The presence of blood or serum in the vitreous cavity has been associated with the formation of cellular membranes in proliferative vitreoretinopathy and after penetrating ocular trauma. Retinal pigment epithelial (RPE) cells are an important component of these membranes. For RPE cells to effectively spread throughout the vitreous cavity and form contractile membranes, cell migration must occur. Serum has been shown to initiate RPE cell migration. Fibronectin (FN), a glycoprotein found in serum, stimulates RPE cell migration but accounts for only part of the stimulatory effect of serum. We report that another serum component, platelet-derived growth factor (PDGF), also stimulates RPE cell migration. Furthermore, the effect of PDGF and FN are additive and together probably account for a large part of the chemotactic activity found in serum.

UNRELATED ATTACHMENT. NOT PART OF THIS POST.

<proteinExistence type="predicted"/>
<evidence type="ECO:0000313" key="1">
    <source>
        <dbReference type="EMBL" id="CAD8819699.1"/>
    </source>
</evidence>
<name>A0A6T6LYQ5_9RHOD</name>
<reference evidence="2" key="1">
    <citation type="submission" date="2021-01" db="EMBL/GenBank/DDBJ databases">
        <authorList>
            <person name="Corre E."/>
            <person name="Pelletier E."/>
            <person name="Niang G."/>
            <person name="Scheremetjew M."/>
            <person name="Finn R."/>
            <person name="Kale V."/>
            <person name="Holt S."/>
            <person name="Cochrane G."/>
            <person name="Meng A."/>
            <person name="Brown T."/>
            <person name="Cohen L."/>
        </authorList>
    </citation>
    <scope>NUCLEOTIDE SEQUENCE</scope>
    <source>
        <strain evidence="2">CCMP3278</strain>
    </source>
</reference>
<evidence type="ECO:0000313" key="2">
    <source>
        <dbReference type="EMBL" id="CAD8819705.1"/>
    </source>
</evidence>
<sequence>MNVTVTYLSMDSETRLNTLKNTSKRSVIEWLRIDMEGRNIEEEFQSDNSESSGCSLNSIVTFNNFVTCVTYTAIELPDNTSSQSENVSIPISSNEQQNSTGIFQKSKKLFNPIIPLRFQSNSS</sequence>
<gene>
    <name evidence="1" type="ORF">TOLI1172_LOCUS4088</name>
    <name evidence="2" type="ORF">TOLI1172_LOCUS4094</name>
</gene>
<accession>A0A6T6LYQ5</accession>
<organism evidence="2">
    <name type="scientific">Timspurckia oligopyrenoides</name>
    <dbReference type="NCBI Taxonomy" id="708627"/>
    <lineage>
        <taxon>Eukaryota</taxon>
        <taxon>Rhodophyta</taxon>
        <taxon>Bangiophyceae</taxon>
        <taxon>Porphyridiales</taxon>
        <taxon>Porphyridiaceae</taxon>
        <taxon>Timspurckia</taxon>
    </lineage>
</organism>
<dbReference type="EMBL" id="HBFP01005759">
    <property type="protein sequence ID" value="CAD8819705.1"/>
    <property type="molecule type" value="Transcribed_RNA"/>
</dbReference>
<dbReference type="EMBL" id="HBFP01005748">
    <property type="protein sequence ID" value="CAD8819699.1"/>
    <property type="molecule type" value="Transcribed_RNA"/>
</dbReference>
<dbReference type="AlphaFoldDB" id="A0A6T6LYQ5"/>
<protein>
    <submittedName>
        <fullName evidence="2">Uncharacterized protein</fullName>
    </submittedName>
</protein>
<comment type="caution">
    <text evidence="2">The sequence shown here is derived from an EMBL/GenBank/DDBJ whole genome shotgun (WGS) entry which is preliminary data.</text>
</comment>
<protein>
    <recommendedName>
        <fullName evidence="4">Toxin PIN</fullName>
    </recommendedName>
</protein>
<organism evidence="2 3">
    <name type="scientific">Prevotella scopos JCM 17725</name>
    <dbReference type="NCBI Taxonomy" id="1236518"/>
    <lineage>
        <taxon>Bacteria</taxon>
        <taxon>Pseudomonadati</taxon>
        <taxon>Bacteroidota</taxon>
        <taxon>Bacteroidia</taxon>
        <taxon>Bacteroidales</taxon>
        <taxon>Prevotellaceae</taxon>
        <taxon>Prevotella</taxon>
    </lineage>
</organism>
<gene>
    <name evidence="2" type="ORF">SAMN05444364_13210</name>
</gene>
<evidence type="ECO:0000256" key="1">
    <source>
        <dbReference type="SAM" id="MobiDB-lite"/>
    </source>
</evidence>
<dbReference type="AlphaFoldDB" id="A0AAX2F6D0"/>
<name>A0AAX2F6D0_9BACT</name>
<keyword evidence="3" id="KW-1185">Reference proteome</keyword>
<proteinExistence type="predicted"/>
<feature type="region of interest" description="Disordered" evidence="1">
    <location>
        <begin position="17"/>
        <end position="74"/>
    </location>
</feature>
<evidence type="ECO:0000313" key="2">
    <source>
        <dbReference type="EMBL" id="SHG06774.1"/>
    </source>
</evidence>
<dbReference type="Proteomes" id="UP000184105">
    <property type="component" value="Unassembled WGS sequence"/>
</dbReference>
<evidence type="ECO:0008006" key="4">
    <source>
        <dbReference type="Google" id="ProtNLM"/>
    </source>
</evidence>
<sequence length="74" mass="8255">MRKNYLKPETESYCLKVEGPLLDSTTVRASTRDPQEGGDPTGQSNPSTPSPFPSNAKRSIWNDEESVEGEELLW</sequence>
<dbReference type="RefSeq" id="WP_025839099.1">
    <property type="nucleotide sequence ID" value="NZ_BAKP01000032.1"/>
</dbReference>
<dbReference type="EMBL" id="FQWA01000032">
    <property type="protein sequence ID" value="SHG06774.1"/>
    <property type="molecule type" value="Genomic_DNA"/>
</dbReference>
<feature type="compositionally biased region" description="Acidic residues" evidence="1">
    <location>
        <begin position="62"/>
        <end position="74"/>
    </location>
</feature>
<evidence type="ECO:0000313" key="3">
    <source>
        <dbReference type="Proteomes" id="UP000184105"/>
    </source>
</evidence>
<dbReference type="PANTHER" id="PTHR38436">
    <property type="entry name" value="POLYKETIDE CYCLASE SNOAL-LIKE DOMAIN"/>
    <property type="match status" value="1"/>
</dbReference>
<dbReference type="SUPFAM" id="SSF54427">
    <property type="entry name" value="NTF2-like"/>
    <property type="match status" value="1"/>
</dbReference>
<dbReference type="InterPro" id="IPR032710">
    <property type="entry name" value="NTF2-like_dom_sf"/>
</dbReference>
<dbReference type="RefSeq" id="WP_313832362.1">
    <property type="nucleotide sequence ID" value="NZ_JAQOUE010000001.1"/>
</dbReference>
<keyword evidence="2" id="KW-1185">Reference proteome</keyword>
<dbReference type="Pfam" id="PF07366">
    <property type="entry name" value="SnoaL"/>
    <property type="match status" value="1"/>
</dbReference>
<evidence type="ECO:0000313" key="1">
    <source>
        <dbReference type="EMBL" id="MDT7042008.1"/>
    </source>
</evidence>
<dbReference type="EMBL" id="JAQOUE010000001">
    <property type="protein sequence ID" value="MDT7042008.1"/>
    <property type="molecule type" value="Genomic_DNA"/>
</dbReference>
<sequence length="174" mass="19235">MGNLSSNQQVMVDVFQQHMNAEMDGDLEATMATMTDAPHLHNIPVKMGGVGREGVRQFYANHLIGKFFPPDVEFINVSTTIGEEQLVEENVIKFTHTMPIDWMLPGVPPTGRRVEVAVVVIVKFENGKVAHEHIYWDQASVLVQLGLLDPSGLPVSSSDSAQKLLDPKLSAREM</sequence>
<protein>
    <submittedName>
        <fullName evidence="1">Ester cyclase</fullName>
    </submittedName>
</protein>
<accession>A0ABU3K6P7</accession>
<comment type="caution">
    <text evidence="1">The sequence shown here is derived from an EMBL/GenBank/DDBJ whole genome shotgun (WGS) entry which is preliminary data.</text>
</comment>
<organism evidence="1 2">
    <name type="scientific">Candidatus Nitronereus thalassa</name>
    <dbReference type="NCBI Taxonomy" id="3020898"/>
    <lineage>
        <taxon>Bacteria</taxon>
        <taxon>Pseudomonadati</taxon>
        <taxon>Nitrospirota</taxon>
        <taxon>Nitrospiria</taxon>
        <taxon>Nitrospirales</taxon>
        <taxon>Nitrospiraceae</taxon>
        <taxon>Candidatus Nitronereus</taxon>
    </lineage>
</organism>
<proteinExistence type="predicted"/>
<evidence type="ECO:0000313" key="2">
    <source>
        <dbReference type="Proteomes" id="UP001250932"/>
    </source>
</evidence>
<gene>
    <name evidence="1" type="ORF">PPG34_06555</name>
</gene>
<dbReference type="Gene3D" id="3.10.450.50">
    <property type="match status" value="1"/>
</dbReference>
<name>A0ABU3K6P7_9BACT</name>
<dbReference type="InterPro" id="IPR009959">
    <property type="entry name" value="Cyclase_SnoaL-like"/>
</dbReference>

|Original language||English (US)|
|Number of pages||4|
|Journal||Archives of ophthalmology|
|State||Published - Apr 1985|
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